The UK government is facing mounting questions over its handling of the Afghanistan conflict, which is being labelled as one of the country’s biggest foreign policy disasters since the 1956 Suez crisis.

Tom Tugendhat, the chairman of the foreign affairs select committee, criticised the UK for its “abject failure” over Afghanistan.

 Writing for The Times, Tugendhat said the UK was “incapable of holding a separate line to the USA”.

 The Conservative MP also accused the government of “abandoning the Afghan people”.

Defence secretary Ben Wallace blamed the previous American administration for the situation, telling BBC Breakfast that “the Donald Trump deal got us to where we are today.”

Later, speaking on LBC, Wallace – a former soldier and captain in the army during the 1990s – was overcome with emotion, breaking down live on air as he admitted that “some people won’t get back” from Afghanistan.

The Taliban has rapidly seized control of the country, nearly 20 years after being driven from power by American-led allied forces.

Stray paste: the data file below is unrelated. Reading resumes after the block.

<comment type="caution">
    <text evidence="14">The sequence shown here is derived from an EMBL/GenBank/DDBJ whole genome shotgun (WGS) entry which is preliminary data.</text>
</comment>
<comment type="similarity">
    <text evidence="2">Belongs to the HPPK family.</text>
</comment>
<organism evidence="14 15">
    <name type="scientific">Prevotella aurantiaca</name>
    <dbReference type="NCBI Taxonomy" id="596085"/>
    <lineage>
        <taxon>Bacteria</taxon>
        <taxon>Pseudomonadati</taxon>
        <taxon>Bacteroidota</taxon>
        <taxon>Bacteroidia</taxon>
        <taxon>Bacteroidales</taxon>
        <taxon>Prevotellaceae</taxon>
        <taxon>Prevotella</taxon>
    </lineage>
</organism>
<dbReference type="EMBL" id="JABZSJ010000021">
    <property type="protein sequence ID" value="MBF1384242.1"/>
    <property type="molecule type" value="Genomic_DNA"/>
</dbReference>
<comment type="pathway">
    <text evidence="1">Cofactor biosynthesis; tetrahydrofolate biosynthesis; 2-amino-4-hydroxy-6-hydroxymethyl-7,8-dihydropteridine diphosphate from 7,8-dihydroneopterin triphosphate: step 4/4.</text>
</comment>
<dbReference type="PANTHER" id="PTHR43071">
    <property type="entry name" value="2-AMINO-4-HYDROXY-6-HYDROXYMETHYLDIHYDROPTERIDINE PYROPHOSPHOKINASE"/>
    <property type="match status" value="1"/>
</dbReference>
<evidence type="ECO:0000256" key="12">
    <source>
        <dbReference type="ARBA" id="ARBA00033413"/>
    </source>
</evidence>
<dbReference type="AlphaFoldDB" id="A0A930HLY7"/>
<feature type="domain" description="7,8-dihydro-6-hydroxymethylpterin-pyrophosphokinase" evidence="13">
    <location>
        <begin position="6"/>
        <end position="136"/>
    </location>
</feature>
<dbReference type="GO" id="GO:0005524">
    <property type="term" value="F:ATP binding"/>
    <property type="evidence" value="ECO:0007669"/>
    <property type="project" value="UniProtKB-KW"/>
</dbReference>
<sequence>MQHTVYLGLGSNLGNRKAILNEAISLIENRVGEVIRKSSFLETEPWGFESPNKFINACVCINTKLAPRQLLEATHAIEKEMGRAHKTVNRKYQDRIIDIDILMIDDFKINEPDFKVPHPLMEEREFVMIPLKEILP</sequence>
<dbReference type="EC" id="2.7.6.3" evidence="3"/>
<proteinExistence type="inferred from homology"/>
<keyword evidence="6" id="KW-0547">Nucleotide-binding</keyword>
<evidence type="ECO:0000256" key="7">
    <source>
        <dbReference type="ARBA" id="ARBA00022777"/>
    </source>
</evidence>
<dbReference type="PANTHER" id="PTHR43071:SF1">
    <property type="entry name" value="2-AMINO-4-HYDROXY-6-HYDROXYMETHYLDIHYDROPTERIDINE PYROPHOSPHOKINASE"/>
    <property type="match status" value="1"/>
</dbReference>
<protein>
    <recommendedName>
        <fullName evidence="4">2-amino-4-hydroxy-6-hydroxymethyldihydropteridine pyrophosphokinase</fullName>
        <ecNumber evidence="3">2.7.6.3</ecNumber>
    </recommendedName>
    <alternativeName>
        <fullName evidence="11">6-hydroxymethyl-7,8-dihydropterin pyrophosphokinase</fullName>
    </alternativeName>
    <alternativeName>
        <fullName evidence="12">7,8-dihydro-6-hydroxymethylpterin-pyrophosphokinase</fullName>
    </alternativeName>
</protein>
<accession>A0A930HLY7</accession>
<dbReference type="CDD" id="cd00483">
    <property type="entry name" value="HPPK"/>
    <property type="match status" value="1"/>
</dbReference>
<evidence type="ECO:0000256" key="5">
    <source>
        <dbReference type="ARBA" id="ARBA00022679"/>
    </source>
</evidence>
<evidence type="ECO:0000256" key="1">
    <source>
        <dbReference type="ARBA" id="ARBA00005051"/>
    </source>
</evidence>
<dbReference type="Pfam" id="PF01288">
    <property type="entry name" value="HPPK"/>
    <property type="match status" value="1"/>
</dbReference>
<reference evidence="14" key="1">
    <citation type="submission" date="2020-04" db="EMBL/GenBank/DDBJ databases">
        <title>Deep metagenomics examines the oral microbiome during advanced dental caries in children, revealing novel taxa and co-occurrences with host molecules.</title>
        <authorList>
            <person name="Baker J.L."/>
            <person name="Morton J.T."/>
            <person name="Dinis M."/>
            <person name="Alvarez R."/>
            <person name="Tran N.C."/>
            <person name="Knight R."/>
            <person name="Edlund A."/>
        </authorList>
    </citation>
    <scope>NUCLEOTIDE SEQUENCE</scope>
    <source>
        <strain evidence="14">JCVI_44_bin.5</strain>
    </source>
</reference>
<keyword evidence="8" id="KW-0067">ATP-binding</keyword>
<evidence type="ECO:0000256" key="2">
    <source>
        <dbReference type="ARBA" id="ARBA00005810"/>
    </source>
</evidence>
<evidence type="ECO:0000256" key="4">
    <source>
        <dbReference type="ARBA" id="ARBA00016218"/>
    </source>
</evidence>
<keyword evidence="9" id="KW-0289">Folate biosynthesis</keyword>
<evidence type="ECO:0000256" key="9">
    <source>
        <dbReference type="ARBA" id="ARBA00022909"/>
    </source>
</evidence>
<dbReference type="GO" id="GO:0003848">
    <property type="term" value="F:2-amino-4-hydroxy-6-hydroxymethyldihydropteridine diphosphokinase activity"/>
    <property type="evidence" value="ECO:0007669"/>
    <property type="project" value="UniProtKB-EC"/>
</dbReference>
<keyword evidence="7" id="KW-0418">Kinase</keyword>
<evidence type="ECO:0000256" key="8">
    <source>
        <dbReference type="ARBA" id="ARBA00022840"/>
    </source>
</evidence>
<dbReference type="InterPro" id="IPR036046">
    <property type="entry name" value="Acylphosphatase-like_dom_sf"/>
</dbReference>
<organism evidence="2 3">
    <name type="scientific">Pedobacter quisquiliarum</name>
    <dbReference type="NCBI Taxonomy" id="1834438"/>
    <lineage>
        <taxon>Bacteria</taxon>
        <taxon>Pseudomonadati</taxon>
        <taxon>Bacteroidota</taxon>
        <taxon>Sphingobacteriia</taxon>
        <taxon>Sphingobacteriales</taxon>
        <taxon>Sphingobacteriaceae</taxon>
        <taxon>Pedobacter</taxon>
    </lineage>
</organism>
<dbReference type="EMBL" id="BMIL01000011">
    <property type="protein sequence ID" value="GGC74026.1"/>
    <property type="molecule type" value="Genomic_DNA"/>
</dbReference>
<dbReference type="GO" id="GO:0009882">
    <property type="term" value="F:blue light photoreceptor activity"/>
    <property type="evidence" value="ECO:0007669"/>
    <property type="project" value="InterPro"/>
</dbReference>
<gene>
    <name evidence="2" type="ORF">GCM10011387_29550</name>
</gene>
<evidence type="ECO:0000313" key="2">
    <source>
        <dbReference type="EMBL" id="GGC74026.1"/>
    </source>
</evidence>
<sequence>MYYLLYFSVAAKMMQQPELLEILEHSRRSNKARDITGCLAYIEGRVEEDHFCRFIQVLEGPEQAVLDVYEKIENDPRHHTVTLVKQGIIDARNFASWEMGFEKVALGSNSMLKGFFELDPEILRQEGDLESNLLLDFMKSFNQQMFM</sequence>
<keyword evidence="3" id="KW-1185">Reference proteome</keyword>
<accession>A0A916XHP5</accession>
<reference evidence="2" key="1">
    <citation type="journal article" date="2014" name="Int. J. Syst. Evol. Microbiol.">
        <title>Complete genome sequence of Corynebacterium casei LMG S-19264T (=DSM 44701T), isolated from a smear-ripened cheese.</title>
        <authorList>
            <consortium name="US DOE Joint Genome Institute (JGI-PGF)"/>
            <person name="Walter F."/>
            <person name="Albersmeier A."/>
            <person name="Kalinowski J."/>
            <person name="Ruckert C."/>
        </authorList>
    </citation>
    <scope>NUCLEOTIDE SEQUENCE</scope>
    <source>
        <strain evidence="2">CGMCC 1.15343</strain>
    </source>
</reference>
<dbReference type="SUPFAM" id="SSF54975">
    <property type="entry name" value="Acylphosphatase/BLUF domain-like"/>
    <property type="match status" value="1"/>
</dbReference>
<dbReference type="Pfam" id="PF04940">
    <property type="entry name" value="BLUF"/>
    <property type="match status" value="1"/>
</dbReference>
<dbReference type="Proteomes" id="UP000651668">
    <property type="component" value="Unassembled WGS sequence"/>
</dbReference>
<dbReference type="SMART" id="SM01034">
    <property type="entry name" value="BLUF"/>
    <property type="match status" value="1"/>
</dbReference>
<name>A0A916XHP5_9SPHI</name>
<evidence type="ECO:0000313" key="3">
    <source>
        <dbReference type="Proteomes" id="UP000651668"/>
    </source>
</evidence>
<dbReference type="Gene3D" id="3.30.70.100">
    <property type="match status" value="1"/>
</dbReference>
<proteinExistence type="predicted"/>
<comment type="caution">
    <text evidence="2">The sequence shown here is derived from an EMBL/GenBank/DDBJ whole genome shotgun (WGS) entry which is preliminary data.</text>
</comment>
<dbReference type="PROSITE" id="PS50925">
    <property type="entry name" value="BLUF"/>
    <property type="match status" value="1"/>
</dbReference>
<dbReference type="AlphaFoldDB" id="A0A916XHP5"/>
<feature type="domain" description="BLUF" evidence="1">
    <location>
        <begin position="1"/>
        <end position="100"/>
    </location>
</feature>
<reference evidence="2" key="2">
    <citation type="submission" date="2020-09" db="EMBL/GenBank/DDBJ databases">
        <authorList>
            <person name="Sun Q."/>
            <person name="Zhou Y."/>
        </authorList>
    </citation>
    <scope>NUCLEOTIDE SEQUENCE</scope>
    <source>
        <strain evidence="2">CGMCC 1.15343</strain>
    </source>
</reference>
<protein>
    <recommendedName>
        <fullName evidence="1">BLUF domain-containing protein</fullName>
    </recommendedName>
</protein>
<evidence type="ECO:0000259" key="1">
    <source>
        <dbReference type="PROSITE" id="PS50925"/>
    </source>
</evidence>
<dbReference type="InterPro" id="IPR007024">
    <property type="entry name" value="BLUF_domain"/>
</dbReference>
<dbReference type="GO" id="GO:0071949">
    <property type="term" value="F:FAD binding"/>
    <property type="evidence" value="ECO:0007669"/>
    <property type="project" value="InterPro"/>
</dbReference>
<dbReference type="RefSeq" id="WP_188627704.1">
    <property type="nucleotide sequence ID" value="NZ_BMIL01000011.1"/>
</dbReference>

Afghan president Ashraf Ghani fled on Sunday night after the Taliban reached the capital, Kabul.

Many Afghani people who worked for the allied forces, including the British army, now fear for their lives. 

Over the weekend, Boris Johnson chaired an emergency COBRA meeting as the situation in Afghanistan unravelled. The government says it expects to get over 1,000 people a day back to the UK and has sent 600 troops to help with the evacuation. 

Parliament will be recalled from its summer recess on Wednesday for one day to debate the situation in Afghanistan. Protests are expected in Parliament Square on the same day to coincide with the debate. 

Labour’s shadow home secretary, Nicholas Thomas-Symonds, has written to Priti Patel, urging Britain to “live up to our obligations, especially to those Afghan people who worked so bravely with British representatives in Afghanistan. 

As the Western world watches on in dismay at the conclusion of a two decades long presence in Afghanistan, the country’s population is facing the reality of a return to the repressive Taliban regime of the 1990s.